In the present study, we investigated whether both the ordinary and the aggressive driving violations may be predicted by the number of pumps on the Balloon Analog Risk Task (BART) and whether gender as well as alcohol use may explain for a different risk tendency. To this purpose, we assessed 123 (61 males) young car drivers with a minimum of 2 years of active driving experience and a valid driving license. None of them has been involved in car crashes or got a ticket for inappropriate driving behaviour. All participants filled in the Manchester Driving Behaviour Questionnaire (DBQ) and performed the BART. We found that men committed more self-declared ordinary violations than women, even if they did not differ from women in BART. We also found that the women who consume more alcohol self-declare more aggressive violations on DBQ than men. In general, we found that men and women who consume more alcohol have a higher index of riskiness on BART. Furthermore, a regression analysis showed that the index of riskiness measured by BART positively predicted both ordinary and aggressive violations, but not errors or lapses as measured by DBQ. The higher was the risk attitude, the higher was the tendency to deliberately make decisions to deviate from rules or safe driving and produce actions based on negative emotions. The study provides future implications for the need of a risk-taking assessment battery useful to address psycho-educational training in new drivers.

Is the Risk Behaviour Related to the Ordinary Driving Violations?

Piccardi L.;Palmiero M.;
2021

Abstract

In the present study, we investigated whether both the ordinary and the aggressive driving violations may be predicted by the number of pumps on the Balloon Analog Risk Task (BART) and whether gender as well as alcohol use may explain for a different risk tendency. To this purpose, we assessed 123 (61 males) young car drivers with a minimum of 2 years of active driving experience and a valid driving license. None of them has been involved in car crashes or got a ticket for inappropriate driving behaviour. All participants filled in the Manchester Driving Behaviour Questionnaire (DBQ) and performed the BART. We found that men committed more self-declared ordinary violations than women, even if they did not differ from women in BART. We also found that the women who consume more alcohol self-declare more aggressive violations on DBQ than men. In general, we found that men and women who consume more alcohol have a higher index of riskiness on BART. Furthermore, a regression analysis showed that the index of riskiness measured by BART positively predicted both ordinary and aggressive violations, but not errors or lapses as measured by DBQ. The higher was the risk attitude, the higher was the tendency to deliberately make decisions to deviate from rules or safe driving and produce actions based on negative emotions. The study provides future implications for the need of a risk-taking assessment battery useful to address psycho-educational training in new drivers.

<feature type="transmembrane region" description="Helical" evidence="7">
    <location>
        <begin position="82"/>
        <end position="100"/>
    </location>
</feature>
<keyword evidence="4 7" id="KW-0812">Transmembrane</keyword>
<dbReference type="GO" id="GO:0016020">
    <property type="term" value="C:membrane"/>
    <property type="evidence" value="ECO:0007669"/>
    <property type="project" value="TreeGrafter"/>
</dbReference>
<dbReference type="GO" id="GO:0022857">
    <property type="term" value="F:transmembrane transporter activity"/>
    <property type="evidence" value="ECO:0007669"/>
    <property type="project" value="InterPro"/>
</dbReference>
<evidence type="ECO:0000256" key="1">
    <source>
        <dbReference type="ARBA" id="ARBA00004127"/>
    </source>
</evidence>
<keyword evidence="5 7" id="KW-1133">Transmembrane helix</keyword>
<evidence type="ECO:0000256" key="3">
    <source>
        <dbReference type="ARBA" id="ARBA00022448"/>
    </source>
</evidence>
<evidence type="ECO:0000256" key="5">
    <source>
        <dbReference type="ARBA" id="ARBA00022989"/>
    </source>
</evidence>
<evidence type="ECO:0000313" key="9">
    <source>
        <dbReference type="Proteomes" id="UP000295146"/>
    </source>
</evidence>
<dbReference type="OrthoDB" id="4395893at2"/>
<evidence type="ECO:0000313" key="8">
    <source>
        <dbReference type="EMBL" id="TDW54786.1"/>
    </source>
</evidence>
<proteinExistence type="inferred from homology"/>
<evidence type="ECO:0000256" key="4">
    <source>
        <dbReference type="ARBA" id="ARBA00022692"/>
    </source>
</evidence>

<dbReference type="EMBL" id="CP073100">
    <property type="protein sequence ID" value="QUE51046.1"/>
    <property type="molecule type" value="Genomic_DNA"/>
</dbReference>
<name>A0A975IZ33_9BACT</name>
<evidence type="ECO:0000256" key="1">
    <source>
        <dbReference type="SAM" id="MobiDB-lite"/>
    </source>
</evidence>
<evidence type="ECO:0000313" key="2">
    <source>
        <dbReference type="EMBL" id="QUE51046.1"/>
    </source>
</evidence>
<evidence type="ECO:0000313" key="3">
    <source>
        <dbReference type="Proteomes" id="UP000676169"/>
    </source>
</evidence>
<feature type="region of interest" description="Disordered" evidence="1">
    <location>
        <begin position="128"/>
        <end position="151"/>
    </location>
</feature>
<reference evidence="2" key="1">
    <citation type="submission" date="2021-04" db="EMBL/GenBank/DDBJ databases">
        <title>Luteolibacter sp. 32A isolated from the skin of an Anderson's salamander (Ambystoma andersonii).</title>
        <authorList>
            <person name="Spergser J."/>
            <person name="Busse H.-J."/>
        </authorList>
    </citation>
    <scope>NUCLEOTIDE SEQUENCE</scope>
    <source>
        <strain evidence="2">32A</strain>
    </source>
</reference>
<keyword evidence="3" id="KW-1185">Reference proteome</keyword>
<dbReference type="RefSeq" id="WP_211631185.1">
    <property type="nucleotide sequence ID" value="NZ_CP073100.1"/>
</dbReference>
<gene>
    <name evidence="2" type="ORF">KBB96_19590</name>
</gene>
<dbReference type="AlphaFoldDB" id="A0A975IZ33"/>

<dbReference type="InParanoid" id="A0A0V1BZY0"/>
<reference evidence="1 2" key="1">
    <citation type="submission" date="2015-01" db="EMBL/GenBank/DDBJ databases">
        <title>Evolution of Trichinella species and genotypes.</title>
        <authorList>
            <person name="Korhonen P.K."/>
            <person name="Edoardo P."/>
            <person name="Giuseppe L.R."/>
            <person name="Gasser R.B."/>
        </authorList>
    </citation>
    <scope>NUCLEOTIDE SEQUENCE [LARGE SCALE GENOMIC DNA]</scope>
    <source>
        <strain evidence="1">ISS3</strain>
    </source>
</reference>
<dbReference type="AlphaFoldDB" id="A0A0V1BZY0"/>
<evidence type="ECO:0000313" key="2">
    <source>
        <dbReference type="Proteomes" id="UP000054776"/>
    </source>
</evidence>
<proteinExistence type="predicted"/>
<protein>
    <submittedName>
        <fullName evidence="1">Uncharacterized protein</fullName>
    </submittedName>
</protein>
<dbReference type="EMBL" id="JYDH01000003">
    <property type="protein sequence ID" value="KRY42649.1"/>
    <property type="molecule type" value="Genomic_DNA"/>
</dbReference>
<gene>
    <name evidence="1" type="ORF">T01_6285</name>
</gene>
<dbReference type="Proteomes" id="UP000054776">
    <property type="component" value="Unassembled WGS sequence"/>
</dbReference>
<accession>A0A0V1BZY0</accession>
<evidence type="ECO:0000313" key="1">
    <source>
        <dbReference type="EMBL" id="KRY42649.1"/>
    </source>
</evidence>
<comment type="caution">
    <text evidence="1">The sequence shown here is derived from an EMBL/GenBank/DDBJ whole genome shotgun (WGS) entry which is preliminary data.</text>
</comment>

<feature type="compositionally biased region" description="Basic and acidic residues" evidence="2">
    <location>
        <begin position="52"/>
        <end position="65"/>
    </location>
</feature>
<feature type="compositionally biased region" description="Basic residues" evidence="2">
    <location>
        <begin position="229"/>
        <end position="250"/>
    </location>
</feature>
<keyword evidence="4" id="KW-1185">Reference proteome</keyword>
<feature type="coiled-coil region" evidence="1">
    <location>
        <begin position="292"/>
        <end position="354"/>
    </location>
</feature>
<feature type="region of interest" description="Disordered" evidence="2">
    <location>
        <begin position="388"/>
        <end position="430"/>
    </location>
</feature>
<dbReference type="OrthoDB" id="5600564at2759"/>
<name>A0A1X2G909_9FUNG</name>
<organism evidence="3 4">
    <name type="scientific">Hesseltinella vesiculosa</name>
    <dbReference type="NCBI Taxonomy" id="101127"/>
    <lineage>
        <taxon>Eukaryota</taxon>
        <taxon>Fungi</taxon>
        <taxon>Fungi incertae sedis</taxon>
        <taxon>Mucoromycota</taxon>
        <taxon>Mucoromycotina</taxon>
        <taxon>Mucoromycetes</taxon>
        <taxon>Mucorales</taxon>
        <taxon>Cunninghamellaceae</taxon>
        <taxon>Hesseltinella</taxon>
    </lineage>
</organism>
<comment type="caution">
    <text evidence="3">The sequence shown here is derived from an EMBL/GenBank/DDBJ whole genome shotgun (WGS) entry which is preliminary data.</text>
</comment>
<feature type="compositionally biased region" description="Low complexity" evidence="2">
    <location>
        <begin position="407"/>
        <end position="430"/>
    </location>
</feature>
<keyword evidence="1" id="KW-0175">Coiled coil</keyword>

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Utilizza questo identificativo per citare o creare un link a questo documento: http://hdl.handle.net/11697/178693
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